In our previous post we saw in detail about the foreach. map, flatMap and collect methods in the Iterable trait. In this post we will look into detail about reduceLeft, reduceRight, foldLeft, foldRight methods of the Iterable trait. These methods are almost similar in the way the operate on the collection so it should be easier to study them together.

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**reduceLeft/reduceRight:** The scala doc declares this method as:

reduceLeft[B >: A](op: (B, A) ⇒ B): B

which means that this method accepts a function which takes in 2 parameters and returns one value. And the way this method works is that it applies the operation/passed function on 2 elements at a time starting from left, and result of each application is used to compare with the next element until the end of list.

Lets use this reduceLeft to find out the largest and smallest elements in the collection of numbers:

scala> numbers.reduceLeft((x,a) => if ( x < a ) a else x) res86: Int = 42 //smallest element scala> numbers.reduceLeft((x,a) => if ( x < a) x else a) res87: Int = 2

reduceRight is exactly similar to reduceLeft the only different being reduceRight applies the operation/passed function on the elements starting from the right of the list.

scala> val numbers = List(4,21,2,4,62,345,67) numbers: List[Int] = List(4, 21, 2, 4, 62, 345, 67) //finding maximum scala> numbers.reduceRight((x,v) => if (x > v) x else v) res0: Int = 345 //finding minimum scala> numbers.reduceRight((x,v) => if (x < v) x else v) res1: Int = 2

**foldLeft/foldRight:** Exactly similar to the way reduceLeft/reduceRight work with a slight difference being foldLeft/foldRight take in an initial value and then apply the initial value to the first element(either leftmost/rightmost) before proceeding like reduceLeft/reduceRight.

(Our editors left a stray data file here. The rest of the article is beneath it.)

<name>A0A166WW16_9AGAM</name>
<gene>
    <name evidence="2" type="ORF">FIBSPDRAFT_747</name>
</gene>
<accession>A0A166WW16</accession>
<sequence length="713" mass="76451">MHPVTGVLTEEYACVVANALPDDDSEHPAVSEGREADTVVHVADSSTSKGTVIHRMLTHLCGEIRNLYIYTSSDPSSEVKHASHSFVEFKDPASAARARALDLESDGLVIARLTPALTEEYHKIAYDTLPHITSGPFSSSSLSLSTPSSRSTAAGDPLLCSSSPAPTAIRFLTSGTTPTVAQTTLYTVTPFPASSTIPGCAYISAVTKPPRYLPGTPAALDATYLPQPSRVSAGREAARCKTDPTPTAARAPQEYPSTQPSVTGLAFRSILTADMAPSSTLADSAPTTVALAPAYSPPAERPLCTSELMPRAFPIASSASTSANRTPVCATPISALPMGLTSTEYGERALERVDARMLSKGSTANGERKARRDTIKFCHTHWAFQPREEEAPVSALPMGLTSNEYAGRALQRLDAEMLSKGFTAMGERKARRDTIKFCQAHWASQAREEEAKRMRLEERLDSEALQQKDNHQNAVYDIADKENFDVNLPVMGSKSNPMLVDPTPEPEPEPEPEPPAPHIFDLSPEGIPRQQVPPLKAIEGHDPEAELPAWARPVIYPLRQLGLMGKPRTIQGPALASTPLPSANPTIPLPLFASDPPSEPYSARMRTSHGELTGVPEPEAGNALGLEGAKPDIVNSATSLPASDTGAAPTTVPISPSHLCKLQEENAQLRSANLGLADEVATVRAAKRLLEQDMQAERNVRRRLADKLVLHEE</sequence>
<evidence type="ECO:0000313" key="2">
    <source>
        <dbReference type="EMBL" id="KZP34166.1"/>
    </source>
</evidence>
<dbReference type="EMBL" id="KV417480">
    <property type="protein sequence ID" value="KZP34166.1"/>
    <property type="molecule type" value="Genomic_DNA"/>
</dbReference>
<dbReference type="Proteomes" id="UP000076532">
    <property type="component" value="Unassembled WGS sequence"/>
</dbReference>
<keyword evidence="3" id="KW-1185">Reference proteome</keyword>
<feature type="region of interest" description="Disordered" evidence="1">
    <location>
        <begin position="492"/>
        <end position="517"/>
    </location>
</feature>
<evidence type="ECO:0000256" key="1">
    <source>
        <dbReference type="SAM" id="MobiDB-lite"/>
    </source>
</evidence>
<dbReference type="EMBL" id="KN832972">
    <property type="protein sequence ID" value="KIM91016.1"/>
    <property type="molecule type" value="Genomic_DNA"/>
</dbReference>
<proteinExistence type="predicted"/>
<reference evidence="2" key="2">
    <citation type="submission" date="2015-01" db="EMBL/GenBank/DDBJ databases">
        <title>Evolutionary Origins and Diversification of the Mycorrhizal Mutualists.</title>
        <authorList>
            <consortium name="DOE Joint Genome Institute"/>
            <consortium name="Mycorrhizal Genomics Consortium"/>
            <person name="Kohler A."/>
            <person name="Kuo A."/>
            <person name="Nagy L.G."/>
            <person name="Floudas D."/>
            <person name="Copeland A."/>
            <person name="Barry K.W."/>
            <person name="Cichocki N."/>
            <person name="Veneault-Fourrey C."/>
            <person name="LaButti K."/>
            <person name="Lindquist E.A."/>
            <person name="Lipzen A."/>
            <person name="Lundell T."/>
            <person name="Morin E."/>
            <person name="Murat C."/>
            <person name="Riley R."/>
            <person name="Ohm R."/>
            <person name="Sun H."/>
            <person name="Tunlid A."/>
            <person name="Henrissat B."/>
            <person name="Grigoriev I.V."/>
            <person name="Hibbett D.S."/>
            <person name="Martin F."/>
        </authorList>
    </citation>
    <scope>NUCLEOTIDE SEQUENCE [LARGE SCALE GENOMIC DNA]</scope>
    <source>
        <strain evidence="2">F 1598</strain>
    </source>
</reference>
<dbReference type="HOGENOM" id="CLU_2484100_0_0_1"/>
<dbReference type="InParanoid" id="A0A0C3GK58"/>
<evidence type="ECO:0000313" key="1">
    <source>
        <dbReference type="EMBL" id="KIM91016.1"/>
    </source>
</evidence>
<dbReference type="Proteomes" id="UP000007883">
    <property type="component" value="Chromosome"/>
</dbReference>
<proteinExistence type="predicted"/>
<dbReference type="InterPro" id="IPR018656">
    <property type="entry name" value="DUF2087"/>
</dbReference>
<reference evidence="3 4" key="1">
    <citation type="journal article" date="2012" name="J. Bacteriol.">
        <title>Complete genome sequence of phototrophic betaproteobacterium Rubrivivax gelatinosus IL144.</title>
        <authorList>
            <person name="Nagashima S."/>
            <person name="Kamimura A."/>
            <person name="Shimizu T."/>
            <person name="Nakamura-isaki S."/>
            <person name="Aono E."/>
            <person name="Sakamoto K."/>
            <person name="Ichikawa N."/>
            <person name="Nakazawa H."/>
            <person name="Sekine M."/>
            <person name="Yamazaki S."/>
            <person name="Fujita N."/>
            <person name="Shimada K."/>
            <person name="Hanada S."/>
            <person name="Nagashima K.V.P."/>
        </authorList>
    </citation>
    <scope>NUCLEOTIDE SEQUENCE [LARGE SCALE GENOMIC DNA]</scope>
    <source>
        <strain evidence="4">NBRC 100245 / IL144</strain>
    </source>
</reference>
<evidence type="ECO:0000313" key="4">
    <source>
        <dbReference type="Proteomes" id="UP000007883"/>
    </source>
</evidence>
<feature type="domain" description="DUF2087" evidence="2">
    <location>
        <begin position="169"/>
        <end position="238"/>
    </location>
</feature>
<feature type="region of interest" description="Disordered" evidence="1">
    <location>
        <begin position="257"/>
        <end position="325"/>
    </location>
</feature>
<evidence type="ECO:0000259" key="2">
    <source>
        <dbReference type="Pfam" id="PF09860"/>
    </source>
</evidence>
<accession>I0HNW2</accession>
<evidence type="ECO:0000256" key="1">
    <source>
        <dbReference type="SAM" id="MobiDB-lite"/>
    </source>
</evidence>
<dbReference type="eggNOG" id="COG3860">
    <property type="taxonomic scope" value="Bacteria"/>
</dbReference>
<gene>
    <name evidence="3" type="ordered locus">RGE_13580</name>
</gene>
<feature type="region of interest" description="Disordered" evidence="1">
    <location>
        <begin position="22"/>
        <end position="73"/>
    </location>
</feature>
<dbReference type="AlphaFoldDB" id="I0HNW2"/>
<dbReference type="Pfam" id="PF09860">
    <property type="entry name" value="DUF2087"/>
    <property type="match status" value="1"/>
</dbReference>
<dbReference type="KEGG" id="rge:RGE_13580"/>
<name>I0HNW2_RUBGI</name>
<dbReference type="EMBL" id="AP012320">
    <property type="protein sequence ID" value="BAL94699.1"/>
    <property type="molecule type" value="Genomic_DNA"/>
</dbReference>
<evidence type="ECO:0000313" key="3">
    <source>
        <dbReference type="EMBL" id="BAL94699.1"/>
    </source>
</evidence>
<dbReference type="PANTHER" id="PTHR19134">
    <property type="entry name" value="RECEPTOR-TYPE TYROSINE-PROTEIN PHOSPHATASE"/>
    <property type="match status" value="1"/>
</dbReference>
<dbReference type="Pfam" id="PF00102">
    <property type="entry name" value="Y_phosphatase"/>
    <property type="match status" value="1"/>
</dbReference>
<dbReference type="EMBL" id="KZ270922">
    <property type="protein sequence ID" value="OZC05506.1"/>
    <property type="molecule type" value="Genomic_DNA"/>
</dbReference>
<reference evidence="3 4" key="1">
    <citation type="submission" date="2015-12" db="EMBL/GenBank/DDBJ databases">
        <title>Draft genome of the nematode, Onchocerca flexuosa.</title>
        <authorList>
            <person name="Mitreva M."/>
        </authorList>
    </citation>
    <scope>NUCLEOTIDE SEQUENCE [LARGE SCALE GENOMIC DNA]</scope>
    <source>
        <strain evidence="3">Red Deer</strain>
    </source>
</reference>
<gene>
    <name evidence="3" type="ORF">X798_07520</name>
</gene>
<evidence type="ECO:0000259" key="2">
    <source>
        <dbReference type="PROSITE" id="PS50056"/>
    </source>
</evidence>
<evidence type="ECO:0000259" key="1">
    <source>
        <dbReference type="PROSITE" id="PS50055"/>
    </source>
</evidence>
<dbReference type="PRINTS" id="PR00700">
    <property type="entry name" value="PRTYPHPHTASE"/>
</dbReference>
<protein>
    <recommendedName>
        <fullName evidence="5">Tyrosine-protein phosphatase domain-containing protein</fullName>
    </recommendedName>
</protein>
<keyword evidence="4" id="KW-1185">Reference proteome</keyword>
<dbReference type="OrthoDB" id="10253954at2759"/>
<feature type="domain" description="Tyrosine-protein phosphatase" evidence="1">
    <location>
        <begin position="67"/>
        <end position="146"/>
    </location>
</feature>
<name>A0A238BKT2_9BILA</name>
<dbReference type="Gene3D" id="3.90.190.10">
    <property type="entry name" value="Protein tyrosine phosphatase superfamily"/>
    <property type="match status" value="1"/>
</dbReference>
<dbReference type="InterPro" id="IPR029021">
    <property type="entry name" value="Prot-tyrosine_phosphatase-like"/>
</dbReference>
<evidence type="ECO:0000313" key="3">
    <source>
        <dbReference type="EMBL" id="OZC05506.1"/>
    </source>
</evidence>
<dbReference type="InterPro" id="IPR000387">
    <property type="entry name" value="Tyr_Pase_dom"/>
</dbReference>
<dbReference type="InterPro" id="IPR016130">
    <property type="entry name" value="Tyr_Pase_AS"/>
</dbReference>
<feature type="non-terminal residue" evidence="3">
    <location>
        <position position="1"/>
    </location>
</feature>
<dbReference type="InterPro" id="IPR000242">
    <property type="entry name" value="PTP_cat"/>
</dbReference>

Suppose we want to find the sum of the elements in a list (I can use the “sum” method directly, but for understanding I would use foldLeft/reduceLeft):

scala> val numbers = List(1,2,3,4,5,6,7,8,9,10) numbers: List[Int] = List(1, 2, 3, 4, 5, 6, 7, 8, 9, 10) //initial seed value of 0 gave the correct sum scala> numbers.foldLeft(0)((sum,x) => sum + x) res0: Int = 55 //initial seed value of 10 added 10 to the final sum. scala> numbers.foldLeft(10)((sum,x) => sum + x) res1: Int = 65

One another use of foldLeft is to find the factorial:

//factorial of 5 scala> 1.to(5).foldLeft(1)((prod,x)=>prod*x) res3: Int = 120 //factorial of 6 scala> 1.to(6).foldLeft(1)((prod,x)=>prod*x) res4: Int = 720

**scanLeft/scanRight:** It functions exactly similar to foldLeft/foldRight, but instead of returning one value these methods return a collection of values. These collection of values are nothing but the intermediate values obtained while the passed function was applied on the list of numbers.

Lets look at the same factorial example using scanLeft/scanRight:

scala> 1.to(6).scanLeft(1)((prod,x)=>prod*x) res5: scala.collection.immutable.IndexedSeq[Int] = Vector(1, 1, 2, 6, 24, 120, 720) scala> 1.to(6).scanRight(1)((prod,x)=>prod*x) res7: scala.collection.immutable.IndexedSeq[Int] = Vector(1, 6, 30, 120, 360, 720, 720)

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